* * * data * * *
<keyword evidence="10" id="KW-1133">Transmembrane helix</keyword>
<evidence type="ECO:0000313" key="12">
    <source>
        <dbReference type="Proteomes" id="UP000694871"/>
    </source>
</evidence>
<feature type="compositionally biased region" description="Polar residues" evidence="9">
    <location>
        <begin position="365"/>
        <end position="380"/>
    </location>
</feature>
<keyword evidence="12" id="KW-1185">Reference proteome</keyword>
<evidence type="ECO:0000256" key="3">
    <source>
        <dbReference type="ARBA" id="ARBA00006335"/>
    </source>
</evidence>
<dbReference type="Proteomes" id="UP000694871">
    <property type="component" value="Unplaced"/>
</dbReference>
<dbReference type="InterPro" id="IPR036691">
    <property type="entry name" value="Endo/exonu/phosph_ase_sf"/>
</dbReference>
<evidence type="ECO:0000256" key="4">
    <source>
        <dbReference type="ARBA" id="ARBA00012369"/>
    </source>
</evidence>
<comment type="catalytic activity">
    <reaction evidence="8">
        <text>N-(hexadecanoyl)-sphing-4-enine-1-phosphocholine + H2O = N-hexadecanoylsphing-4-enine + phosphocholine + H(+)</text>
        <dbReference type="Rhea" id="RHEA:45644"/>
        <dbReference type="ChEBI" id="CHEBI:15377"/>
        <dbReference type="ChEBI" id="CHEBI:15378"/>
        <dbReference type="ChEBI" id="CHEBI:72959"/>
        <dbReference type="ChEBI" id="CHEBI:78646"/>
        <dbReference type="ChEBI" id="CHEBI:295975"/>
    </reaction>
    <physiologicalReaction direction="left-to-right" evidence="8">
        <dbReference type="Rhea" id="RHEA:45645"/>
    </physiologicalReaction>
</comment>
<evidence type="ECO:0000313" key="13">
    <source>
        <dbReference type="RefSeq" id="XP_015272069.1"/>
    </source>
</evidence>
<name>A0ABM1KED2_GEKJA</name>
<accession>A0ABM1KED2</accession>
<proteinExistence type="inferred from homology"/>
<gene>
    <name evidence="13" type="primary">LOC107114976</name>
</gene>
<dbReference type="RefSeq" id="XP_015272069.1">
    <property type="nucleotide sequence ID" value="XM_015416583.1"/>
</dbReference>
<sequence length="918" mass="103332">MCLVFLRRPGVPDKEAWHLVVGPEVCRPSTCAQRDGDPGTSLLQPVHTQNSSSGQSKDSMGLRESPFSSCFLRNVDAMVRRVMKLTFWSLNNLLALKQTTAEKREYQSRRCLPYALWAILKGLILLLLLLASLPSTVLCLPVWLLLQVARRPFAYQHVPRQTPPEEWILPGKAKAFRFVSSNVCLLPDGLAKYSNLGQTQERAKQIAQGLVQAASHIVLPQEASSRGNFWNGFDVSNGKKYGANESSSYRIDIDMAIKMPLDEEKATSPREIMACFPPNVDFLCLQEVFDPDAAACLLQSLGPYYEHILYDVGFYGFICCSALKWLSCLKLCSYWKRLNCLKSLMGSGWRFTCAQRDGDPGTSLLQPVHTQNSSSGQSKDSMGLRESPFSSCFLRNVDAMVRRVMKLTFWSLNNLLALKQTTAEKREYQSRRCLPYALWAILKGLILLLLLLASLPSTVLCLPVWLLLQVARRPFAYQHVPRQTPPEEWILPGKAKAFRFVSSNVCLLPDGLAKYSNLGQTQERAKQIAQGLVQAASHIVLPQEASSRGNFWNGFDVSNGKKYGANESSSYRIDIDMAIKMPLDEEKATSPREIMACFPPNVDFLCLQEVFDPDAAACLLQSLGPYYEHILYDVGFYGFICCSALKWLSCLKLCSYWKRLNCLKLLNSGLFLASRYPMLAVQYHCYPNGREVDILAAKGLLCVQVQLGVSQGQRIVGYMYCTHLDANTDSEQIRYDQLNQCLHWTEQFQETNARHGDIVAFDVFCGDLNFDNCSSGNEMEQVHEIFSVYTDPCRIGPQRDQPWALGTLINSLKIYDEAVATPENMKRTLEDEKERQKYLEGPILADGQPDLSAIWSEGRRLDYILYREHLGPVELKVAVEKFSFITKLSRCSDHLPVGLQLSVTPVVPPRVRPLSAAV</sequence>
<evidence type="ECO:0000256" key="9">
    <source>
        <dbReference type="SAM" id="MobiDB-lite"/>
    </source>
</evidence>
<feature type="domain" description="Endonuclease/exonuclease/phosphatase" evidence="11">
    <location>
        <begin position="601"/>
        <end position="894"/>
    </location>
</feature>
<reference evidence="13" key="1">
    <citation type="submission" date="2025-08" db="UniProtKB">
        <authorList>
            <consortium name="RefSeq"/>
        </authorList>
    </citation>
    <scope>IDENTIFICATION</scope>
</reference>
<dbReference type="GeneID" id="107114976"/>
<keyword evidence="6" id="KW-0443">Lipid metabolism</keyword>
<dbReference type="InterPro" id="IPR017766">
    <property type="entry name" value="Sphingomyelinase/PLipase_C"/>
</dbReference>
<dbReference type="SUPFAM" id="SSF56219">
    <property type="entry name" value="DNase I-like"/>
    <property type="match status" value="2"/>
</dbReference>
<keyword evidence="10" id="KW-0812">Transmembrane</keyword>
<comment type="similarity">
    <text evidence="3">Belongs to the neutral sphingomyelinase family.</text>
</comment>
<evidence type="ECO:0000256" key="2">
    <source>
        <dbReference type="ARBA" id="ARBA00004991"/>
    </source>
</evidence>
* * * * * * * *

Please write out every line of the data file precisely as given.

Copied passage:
<keyword evidence="10" id="KW-1133">Transmembrane helix</keyword>
<evidence type="ECO:0000313" key="12">
    <source>
        <dbReference type="Proteomes" id="UP000694871"/>
    </source>
</evidence>
<feature type="compositionally biased region" description="Polar residues" evidence="9">
    <location>
        <begin position="365"/>
        <end position="380"/>
    </location>
</feature>
<keyword evidence="12" id="KW-1185">Reference proteome</keyword>
<evidence type="ECO:0000256" key="3">
    <source>
        <dbReference type="ARBA" id="ARBA00006335"/>
    </source>
</evidence>
<dbReference type="Proteomes" id="UP000694871">
    <property type="component" value="Unplaced"/>
</dbReference>
<dbReference type="InterPro" id="IPR036691">
    <property type="entry name" value="Endo/exonu/phosph_ase_sf"/>
</dbReference>
<evidence type="ECO:0000256" key="4">
    <source>
        <dbReference type="ARBA" id="ARBA00012369"/>
    </source>
</evidence>
<comment type="catalytic activity">
    <reaction evidence="8">
        <text>N-(hexadecanoyl)-sphing-4-enine-1-phosphocholine + H2O = N-hexadecanoylsphing-4-enine + phosphocholine + H(+)</text>
        <dbReference type="Rhea" id="RHEA:45644"/>
        <dbReference type="ChEBI" id="CHEBI:15377"/>
        <dbReference type="ChEBI" id="CHEBI:15378"/>
        <dbReference type="ChEBI" id="CHEBI:72959"/>
        <dbReference type="ChEBI" id="CHEBI:78646"/>
        <dbReference type="ChEBI" id="CHEBI:295975"/>
    </reaction>
    <physiologicalReaction direction="left-to-right" evidence="8">
        <dbReference type="Rhea" id="RHEA:45645"/>
    </physiologicalReaction>
</comment>
<evidence type="ECO:0000313" key="13">
    <source>
        <dbReference type="RefSeq" id="XP_015272069.1"/>
    </source>
</evidence>
<name>A0ABM1KED2_GEKJA</name>
<accession>A0ABM1KED2</accession>
<proteinExistence type="inferred from homology"/>
<gene>
    <name evidence="13" type="primary">LOC107114976</name>
</gene>
<dbReference type="RefSeq" id="XP_015272069.1">
    <property type="nucleotide sequence ID" value="XM_015416583.1"/>
</dbReference>
<sequence length="918" mass="103332">MCLVFLRRPGVPDKEAWHLVVGPEVCRPSTCAQRDGDPGTSLLQPVHTQNSSSGQSKDSMGLRESPFSSCFLRNVDAMVRRVMKLTFWSLNNLLALKQTTAEKREYQSRRCLPYALWAILKGLILLLLLLASLPSTVLCLPVWLLLQVARRPFAYQHVPRQTPPEEWILPGKAKAFRFVSSNVCLLPDGLAKYSNLGQTQERAKQIAQGLVQAASHIVLPQEASSRGNFWNGFDVSNGKKYGANESSSYRIDIDMAIKMPLDEEKATSPREIMACFPPNVDFLCLQEVFDPDAAACLLQSLGPYYEHILYDVGFYGFICCSALKWLSCLKLCSYWKRLNCLKSLMGSGWRFTCAQRDGDPGTSLLQPVHTQNSSSGQSKDSMGLRESPFSSCFLRNVDAMVRRVMKLTFWSLNNLLALKQTTAEKREYQSRRCLPYALWAILKGLILLLLLLASLPSTVLCLPVWLLLQVARRPFAYQHVPRQTPPEEWILPGKAKAFRFVSSNVCLLPDGLAKYSNLGQTQERAKQIAQGLVQAASHIVLPQEASSRGNFWNGFDVSNGKKYGANESSSYRIDIDMAIKMPLDEEKATSPREIMACFPPNVDFLCLQEVFDPDAAACLLQSLGPYYEHILYDVGFYGFICCSALKWLSCLKLCSYWKRLNCLKLLNSGLFLASRYPMLAVQYHCYPNGREVDILAAKGLLCVQVQLGVSQGQRIVGYMYCTHLDANTDSEQIRYDQLNQCLHWTEQFQETNARHGDIVAFDVFCGDLNFDNCSSGNEMEQVHEIFSVYTDPCRIGPQRDQPWALGTLINSLKIYDEAVATPENMKRTLEDEKERQKYLEGPILADGQPDLSAIWSEGRRLDYILYREHLGPVELKVAVEKFSFITKLSRCSDHLPVGLQLSVTPVVPPRVRPLSAAV</sequence>
<evidence type="ECO:0000256" key="9">
    <source>
        <dbReference type="SAM" id="MobiDB-lite"/>
    </source>
</evidence>
<feature type="domain" description="Endonuclease/exonuclease/phosphatase" evidence="11">
    <location>
        <begin position="601"/>
        <end position="894"/>
    </location>
</feature>
<reference evidence="13" key="1">
    <citation type="submission" date="2025-08" db="UniProtKB">
        <authorList>
            <consortium name="RefSeq"/>
        </authorList>
    </citation>
    <scope>IDENTIFICATION</scope>
</reference>
<dbReference type="GeneID" id="107114976"/>
<keyword evidence="6" id="KW-0443">Lipid metabolism</keyword>
<dbReference type="InterPro" id="IPR017766">
    <property type="entry name" value="Sphingomyelinase/PLipase_C"/>
</dbReference>
<dbReference type="SUPFAM" id="SSF56219">
    <property type="entry name" value="DNase I-like"/>
    <property type="match status" value="2"/>
</dbReference>
<keyword evidence="10" id="KW-0812">Transmembrane</keyword>
<comment type="similarity">
    <text evidence="3">Belongs to the neutral sphingomyelinase family.</text>
</comment>
<evidence type="ECO:0000256" key="2">
    <source>
        <dbReference type="ARBA" id="ARBA00004991"/>
    </source>
</evidence>